The Inquirer-Home

German consumer group is not happy with Facebook

App centre, nein danke
Tue Aug 28 2012, 14:48
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A GERMAN CONSUMER GROUP has asked Facebook to have a good hard look at its app centre and consider whether it needs to change it in order to stay within privacy laws.

The German federation of consumer organisations believes that Facebook's new app centre violates privacy laws, according to a statement that we used Google to translate from the original German.

"The Social Network gives personal information about users on the App Store on without that users have given their consent," it says in reference to the app centre.

It has given the social network until early September to respond or fix the problem. A spokesperson for the firm told us that it was looking into the report but had no other comment.

Legal action has been threatened if Facebook does not make changes and the watchdog is said to be concerned that the firm is giving away its users' details and information without making them properly aware that it is doing that.

In order to do this it must make how it deals with information much clearer, said the VZBV, and rather than assume that users want to share information it should give them the option to do so.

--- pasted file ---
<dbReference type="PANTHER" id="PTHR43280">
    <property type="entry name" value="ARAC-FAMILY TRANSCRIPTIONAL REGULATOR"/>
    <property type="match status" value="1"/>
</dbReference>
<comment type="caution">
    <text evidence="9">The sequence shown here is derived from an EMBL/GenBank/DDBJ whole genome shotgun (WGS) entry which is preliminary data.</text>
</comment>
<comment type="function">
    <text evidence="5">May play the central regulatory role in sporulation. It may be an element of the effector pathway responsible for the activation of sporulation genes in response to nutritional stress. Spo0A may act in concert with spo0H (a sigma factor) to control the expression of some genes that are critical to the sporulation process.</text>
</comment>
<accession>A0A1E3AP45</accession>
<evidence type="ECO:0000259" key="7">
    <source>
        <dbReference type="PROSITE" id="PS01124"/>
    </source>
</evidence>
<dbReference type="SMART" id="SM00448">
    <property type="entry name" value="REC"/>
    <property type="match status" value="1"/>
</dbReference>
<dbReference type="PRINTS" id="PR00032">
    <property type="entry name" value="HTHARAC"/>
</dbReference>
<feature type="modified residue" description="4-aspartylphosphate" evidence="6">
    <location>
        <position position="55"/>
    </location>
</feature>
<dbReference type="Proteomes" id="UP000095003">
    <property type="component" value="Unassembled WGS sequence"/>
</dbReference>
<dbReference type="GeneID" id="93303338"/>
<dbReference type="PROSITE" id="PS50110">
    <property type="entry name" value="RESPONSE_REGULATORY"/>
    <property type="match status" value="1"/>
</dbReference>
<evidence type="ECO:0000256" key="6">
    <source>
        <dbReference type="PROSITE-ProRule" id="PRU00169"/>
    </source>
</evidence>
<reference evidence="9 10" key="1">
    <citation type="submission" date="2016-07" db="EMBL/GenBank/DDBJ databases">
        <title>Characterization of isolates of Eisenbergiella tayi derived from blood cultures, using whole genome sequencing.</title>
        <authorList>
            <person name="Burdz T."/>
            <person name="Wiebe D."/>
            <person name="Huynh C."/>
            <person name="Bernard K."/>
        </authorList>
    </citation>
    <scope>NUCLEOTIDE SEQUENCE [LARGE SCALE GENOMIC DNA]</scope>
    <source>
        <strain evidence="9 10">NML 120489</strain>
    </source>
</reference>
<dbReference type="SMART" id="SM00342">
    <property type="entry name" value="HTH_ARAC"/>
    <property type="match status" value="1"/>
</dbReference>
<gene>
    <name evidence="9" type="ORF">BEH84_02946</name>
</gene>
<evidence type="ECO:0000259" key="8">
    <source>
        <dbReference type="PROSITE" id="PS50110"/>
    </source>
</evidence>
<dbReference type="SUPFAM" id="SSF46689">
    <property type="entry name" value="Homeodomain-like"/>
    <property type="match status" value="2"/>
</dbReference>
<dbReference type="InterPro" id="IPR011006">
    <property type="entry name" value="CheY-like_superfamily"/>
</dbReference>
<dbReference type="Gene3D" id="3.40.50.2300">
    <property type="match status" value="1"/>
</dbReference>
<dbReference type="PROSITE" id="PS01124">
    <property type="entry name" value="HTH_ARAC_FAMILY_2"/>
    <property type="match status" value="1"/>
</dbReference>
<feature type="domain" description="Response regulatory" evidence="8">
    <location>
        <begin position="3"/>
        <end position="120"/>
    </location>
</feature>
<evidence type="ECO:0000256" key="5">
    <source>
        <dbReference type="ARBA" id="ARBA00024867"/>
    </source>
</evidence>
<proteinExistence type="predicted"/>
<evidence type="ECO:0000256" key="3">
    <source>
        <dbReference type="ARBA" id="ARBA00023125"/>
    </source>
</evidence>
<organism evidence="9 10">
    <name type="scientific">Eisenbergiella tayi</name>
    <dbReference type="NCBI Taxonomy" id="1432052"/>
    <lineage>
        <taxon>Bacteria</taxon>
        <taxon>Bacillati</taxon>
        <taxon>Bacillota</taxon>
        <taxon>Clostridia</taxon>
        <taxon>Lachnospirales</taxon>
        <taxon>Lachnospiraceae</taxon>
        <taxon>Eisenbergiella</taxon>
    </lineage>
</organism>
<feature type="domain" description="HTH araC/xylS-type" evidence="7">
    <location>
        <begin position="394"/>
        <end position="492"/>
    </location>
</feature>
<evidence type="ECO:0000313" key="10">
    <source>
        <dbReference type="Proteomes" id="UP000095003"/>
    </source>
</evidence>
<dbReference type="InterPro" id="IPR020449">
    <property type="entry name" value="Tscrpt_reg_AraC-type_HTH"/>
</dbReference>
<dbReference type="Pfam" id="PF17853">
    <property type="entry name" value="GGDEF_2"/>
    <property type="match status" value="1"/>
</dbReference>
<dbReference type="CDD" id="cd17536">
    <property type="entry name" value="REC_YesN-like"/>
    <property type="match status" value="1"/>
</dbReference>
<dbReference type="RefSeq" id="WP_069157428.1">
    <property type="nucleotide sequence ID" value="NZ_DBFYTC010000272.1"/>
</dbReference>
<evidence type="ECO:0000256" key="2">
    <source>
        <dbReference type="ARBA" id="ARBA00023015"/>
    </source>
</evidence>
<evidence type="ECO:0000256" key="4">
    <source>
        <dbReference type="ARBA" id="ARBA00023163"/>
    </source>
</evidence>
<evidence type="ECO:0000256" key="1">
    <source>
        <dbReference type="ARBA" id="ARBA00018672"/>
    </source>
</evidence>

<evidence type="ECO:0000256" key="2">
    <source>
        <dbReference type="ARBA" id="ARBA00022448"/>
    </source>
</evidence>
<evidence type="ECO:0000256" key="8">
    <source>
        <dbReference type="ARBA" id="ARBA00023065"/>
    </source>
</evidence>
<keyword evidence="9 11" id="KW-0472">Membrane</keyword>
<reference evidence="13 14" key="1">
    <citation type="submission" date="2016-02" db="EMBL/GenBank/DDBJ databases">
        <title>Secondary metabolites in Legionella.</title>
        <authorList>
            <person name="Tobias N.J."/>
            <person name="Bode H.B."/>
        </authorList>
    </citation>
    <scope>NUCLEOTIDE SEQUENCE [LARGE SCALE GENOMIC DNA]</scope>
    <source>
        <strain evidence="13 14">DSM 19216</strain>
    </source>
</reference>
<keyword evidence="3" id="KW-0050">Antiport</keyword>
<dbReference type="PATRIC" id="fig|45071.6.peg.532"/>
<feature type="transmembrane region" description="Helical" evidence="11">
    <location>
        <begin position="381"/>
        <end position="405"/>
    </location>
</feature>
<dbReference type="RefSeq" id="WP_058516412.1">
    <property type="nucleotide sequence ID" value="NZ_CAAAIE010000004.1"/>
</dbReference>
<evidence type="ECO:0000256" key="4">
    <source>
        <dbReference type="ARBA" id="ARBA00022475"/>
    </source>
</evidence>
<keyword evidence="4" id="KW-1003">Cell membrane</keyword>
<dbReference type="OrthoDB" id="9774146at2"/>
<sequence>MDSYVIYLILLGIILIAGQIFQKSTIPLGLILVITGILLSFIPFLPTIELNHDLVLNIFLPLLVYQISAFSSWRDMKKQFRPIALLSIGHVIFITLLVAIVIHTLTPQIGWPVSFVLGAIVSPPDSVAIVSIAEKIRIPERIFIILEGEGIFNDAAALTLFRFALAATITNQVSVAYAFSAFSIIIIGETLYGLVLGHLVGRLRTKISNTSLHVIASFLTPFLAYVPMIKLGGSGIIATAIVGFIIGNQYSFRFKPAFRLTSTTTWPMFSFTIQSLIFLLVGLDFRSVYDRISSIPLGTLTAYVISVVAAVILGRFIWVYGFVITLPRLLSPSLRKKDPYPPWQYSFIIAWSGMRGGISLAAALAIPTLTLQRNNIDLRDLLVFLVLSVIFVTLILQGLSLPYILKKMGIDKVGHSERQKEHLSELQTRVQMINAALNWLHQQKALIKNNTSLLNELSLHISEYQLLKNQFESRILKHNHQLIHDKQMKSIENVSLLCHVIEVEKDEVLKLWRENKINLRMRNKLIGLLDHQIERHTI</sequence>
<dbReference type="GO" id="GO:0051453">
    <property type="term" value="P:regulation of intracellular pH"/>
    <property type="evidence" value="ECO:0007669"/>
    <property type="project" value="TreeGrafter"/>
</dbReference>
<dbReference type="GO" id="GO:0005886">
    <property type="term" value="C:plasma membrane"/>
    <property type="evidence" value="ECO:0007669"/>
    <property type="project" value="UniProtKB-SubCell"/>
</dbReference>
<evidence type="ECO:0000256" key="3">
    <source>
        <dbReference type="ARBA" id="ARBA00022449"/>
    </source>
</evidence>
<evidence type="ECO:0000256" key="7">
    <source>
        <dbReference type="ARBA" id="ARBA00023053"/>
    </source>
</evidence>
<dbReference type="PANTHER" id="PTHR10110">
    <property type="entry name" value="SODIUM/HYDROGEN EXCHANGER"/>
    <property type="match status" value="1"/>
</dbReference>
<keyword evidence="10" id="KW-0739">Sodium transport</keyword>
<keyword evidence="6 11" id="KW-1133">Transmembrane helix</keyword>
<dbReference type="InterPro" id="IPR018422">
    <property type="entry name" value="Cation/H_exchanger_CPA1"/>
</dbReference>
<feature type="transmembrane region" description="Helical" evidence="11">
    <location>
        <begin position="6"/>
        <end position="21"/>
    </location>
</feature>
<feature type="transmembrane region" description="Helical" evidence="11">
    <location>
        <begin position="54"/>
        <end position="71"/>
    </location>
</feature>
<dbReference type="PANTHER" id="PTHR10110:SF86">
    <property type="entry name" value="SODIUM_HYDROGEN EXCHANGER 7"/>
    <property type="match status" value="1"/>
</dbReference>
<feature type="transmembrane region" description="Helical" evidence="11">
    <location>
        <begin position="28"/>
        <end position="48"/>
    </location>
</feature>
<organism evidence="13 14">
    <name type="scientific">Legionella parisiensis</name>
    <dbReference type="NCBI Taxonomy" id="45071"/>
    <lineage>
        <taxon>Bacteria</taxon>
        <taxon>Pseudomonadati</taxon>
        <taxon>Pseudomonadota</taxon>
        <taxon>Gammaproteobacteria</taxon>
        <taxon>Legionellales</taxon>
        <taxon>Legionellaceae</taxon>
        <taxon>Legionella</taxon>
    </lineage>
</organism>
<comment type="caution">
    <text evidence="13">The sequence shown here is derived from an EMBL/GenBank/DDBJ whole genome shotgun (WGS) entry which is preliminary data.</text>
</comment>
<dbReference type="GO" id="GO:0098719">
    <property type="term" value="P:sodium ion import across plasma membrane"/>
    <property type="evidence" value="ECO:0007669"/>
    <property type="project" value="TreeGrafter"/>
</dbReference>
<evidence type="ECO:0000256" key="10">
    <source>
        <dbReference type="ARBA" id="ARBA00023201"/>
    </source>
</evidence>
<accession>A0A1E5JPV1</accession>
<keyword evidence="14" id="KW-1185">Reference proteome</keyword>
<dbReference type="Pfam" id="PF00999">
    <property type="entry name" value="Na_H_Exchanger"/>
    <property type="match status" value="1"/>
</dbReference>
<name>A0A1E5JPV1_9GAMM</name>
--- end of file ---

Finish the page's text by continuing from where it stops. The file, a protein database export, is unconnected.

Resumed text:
Katharina Maria Nocun, a policy officer for the German consumer group Consumer Rights in the Digital World, confirmed the details to The INQUIRER, adding that it also sued Facebook in the past after it launched Friend Finder. Although it won, Facebook appealed and the case is still pending.

"Facebook does not notify customers properly in a way that complies with German law. We criticize that there is no 'informed consent' because the notification is incomplete and not very clear. We do not exclude taking further legal steps when the ultimatum ends without a declaration of Facebook to change the settings," she added.

"We hope that the company will try to find a solution that respects the consumer rights and German law."

The Facebook app centre is a relative newcomer and is reckoned to be something of a rival to things like the Apple App Store.

Facebook pitches it as a more social experience, saying that it recommends apps to users based on what their friends have downloaded and and it redirects users to the relevant app store. Facebook launched it in the UK earlier this Summer. µ

 

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